What is Incorporation? The Pros and Cons Explained!

Incorporation is the legal process of forming a corporation or company. The result is a legal entity that separates a firm’s assets and income from its owners and investors.

Corporations can be formed in nearly all countries in the world, and are usually identified as such by the use of terms such as “Inc.” or “Limited (Ltd.)”. The process of establishing a company as a separate legal entity from its owners.

How Incorporation Works

Generally speaking, the decision to incorporate is usually made either as a result of the business’s growth and the issues that accompany that growth or when the personal tax considerations of one or more of the owners warrant incorporation. 

A corporation creates a shield of limited liability around its shareholders and directors, commonly referred to as a corporate veil. Therefore, incorporated businesses are able to take the risks that make growth possible without exposing the shareholders, owners, and directors to personal financial liability outside of their initial investments.

Corporations are the most widely used legal form of business operation around the world. Most jurisdictions have certain elements in common with regard to a corporation’s formation and organization.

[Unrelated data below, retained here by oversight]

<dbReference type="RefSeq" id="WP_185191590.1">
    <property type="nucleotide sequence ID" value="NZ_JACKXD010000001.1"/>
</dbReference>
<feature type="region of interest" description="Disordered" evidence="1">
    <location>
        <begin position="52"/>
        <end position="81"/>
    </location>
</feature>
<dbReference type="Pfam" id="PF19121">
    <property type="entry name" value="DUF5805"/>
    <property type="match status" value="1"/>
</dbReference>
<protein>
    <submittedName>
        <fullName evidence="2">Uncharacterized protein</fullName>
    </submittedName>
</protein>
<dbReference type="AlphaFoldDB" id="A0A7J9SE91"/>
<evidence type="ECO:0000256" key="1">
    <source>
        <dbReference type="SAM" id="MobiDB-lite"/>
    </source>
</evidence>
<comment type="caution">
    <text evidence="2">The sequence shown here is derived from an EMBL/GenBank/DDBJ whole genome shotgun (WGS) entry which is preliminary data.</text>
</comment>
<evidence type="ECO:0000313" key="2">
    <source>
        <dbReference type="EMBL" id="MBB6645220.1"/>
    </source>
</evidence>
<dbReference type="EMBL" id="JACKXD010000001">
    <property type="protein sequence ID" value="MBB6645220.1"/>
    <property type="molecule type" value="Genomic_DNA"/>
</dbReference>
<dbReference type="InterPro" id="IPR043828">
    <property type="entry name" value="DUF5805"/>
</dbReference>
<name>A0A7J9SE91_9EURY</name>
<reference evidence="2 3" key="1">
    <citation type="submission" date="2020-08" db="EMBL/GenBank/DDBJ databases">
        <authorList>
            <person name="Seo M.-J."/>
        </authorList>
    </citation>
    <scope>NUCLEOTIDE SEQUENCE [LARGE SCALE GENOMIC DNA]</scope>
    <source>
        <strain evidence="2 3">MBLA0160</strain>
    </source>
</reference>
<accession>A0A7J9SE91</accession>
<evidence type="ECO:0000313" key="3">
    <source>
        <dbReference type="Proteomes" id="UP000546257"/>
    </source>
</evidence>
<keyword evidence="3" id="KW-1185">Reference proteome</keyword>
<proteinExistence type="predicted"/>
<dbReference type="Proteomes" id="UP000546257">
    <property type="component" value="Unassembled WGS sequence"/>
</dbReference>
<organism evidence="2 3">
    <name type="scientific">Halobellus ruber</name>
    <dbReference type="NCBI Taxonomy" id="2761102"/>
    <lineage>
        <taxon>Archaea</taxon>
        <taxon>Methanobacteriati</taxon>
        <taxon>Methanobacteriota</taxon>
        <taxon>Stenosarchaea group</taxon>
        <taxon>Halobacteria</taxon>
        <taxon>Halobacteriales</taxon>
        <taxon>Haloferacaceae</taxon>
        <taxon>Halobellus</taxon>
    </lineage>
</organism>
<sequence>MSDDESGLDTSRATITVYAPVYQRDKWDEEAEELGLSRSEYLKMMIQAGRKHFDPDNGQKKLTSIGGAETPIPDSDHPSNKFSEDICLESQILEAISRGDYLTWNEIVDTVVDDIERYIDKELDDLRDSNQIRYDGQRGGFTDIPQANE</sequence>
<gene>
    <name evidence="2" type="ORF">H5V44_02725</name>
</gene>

The Creation and Organization of Corporations

As part of incorporation, the “articles of incorporation” must be drafted, which list the primary purpose of the business and its location, along with the number of shares and class of stock being issued. Stock would not be issued by a closed corporation, for example. Shareholders own companies. There can be one shareholder in a small company, but several thousand shareholders in very large and often publicly traded companies.

Shareholders are generally only responsible for paying their own shares. Dividends are the dividends that shareholders receive as owners of the company. Shareholders also elect the company’s directors.

The directors are responsible for the day-to-day operations of the company. The company owes them a duty of care, and they must act in its best interest. They are usually elected every year. In a smaller company, there may be one director, while in a larger one, there may be a dozen or more directors. Directors are not personally liable for the company’s debts unless fraud is involved or specific tax statutes apply.

Advantages of Incorporation

The desired benefits of making the incorporation decision usually include the following:

1. Shielding the company’s principals from personal liability

A corporate business structure has the advantage of maintaining a separate legal identity from its shareholders, directors and officers. As a result, corporations can sue, be sued, enter into contracts, or acquire loans.

In many circumstances, it also protects the shareholders, directors, and officers from personal liability. This is referred to as the corporate veil and is one of the key reasons businesses decide to form corporate structures and incorporate.

Personal assets of the corporate officials, such as real estate or bank accounts, are protected from creditors by the corporate veil.

2. Raising capital by selling stock